If privacy breaches do occur the costs to an organisation in terms of loss of customers and reputation may be significant or even crippling.  Businesses may also be exposed to regulatory action following a data security breach.  

Security of personal information and Principle 5

There are twelve information privacy principles in the Privacy Act.  Click here to see a thumbnail sketch of these on the Privacy Commissioner’s website.  Principle 5 is a key privacy principle that requires agencies to ensure that they have reasonable security standards for personal information.  Agencies that collect information must ensure that as the environment changes they continue to take reasonable steps to ensure personal information is kept securely. 

What does “reasonable” mean?

In the context of Principle 5 “reasonable” means taking steps proportionate to the risk of harm to identify and manage risks to individuals in relation to their personal information. This means that different organisations have different requirements, depending on the nature of the information held and the kinds of risks that may arise from the misuse of the personal information. Every organisation needs to undertake an assessment of these matters and then identify the reasonable steps that need to be taken to secure the information.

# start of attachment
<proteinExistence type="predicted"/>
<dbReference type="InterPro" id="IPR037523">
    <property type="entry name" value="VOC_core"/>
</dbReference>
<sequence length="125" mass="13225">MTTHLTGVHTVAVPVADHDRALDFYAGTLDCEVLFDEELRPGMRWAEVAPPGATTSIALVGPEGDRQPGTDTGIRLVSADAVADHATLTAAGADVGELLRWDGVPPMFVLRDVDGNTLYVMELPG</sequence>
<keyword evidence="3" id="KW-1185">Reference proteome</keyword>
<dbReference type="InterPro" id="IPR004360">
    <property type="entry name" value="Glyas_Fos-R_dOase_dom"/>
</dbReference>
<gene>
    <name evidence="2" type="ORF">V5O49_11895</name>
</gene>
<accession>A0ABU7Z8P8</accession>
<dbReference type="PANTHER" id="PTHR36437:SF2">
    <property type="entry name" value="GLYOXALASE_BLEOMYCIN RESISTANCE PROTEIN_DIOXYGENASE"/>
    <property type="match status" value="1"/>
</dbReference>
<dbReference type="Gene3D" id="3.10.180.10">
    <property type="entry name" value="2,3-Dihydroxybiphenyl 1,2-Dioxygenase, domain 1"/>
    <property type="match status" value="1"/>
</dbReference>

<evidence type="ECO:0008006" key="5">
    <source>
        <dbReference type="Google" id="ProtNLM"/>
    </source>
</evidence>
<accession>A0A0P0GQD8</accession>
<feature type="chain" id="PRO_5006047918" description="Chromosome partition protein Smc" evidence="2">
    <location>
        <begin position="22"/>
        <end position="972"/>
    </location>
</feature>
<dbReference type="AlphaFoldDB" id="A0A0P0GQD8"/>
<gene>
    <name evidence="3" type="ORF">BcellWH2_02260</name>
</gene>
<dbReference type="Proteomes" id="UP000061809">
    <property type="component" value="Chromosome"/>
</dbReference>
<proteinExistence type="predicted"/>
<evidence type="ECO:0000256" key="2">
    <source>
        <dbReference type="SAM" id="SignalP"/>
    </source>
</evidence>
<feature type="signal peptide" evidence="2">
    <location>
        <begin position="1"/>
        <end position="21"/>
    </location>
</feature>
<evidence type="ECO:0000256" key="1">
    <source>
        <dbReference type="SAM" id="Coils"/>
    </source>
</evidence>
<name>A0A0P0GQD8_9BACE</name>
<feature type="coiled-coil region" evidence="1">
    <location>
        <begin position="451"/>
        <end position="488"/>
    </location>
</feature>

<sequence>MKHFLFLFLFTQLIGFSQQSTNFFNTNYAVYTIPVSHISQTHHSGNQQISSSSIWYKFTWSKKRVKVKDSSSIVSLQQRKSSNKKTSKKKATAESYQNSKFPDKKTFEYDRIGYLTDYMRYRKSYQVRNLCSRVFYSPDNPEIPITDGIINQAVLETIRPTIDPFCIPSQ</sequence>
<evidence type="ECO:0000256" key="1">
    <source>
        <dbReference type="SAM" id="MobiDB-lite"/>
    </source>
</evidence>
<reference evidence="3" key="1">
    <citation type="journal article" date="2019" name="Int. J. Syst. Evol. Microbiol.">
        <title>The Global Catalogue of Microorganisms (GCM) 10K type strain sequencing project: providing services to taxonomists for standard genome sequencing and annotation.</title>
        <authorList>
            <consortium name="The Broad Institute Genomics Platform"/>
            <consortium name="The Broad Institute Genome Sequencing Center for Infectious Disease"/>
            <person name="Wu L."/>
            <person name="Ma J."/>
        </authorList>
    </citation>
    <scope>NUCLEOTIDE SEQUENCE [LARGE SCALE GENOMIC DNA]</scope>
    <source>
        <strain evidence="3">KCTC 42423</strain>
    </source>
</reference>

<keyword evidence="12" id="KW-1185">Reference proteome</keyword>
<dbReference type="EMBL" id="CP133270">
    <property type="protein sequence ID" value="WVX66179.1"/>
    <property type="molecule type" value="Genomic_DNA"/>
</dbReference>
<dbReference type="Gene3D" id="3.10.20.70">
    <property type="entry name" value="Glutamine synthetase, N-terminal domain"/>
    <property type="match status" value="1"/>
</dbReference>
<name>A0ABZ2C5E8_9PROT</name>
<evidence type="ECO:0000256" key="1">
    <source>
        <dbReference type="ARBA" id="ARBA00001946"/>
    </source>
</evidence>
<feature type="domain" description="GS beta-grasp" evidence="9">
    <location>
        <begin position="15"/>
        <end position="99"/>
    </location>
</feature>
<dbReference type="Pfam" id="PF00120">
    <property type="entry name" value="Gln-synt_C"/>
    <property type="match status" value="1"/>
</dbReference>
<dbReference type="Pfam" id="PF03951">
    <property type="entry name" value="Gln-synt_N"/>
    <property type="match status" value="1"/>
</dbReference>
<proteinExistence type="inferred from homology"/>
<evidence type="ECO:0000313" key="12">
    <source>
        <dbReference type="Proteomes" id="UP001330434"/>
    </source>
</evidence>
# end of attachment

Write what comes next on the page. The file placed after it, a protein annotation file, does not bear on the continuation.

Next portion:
Another aspect of this obligation is maintaining oversight of cyber risks. Directors and officers of organisations need to understand cyber risk and best practice in managing it. If security is weak it is almost impossible to maintain privacy and breaches will occur.  Types of breaches could include identity theft, accidental release of information by staff, fraud, intentional employee leaks, and a range of hacker derived cyber-attacks (such as denial-of-service / DoS attacks, unauthorised access, theft of information and malware attacks). 

What about outsourcing of IT services to third parties?

It is common for organisations to use a third party provider for storage and management of information. However, where an organisation uses a third party the organisation is still legally responsible for compliance with the privacy obligations. Under Principle 5, where it is necessary for an organisation to give information to a third party, that organisation needs to do everything reasonably within its power to prevent unauthorised use or unauthorised disclosure of the information.